Introduction: Dupuytren's Disease (DD) occurs frequently in the entire population. Several risk factors are well known, including diabetes, alcohol, and age. In this meta-analysis, we assessed the role of occupational vibration exposure in the risk of DD, an issue currently under debate.
Methods: We searched PubMed, Google Scholar, and the Cochrane Library to find references up to June 2019. DD prevalence was calculated using meta-proportion analysis. Differences in characteristics between DD patients and controls were expressed as standardized mean differences using the inverse of variance method or percentages using also meta-proportion analysis. We performed meta-regression analyses to assess the effects of alcohol, smoking, age, and sex on the DD incidence for the patients with DD that were exposed to vibrations.
Results: We included 9 studies, comprising a total of 60,570 patients, including 1,804 DD patients. Prevalence of DD was 9.8% (95%CI: 5.9–14.4%). Compared with controls, patients with DD were older, more diabetic, more smokers and with a higher consumption of alcohol. Meta-analysis of the nine longitudinal studies comparing DD occurrence between patients exposed to vibration (626 of 6825) or not (1220 of 52,502) revealed a significantly increased DD incidence among patients with vibration exposure compared with controls (OR = 2.87; 95%CI: 1.41–5.84). In metaregression we found no significant influence of all parameters on DD.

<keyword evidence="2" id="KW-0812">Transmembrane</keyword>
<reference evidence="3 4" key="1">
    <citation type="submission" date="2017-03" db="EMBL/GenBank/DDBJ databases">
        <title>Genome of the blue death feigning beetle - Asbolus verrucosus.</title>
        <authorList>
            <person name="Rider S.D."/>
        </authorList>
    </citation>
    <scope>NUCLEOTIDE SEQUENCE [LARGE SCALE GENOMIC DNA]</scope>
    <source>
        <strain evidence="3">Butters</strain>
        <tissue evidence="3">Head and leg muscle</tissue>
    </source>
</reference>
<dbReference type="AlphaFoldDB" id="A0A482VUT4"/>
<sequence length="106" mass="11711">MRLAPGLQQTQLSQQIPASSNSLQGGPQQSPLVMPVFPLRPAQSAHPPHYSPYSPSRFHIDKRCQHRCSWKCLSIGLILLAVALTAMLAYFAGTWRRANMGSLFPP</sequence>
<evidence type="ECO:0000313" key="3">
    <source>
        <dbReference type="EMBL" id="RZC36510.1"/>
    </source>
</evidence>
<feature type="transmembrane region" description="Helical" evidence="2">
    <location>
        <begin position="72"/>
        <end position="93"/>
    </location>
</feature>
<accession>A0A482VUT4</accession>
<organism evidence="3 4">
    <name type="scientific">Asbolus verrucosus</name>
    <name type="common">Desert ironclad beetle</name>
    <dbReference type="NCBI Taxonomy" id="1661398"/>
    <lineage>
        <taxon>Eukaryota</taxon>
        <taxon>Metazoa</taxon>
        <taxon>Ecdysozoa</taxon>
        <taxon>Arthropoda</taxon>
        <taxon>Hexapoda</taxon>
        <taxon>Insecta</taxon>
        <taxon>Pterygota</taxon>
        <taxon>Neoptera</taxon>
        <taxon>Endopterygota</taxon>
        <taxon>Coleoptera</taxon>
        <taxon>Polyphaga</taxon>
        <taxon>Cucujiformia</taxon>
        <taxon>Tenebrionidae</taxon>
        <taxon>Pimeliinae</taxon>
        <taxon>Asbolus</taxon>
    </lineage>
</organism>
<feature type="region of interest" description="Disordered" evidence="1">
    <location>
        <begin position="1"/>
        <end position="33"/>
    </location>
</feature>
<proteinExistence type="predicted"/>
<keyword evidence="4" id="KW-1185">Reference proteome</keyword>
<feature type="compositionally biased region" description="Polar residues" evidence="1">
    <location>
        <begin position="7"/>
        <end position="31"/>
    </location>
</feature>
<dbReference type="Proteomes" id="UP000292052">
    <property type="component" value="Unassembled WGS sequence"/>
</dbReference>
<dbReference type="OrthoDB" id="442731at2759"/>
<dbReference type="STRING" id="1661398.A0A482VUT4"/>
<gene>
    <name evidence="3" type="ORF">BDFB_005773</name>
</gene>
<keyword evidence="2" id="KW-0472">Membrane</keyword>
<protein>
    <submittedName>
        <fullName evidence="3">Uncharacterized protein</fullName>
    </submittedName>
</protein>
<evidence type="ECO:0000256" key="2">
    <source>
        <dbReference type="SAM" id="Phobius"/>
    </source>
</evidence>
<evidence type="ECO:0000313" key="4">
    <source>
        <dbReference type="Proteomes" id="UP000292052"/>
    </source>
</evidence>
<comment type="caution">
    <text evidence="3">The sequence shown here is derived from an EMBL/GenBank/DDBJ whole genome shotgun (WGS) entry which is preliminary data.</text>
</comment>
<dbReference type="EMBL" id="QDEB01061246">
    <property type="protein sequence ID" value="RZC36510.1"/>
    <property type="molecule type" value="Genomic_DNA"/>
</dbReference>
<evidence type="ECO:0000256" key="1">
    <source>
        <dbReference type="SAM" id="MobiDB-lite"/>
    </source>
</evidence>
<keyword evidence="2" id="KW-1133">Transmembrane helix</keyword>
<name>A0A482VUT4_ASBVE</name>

Conclusion: Age and environmental factors had no effect on DD prevalence among patients exposed to vibrations, despite a 10% prevalence in this group. Using vibration tools at work should be recognized as an important risk factor of developing DD.
- Dupuytren disease
- Vibration exposure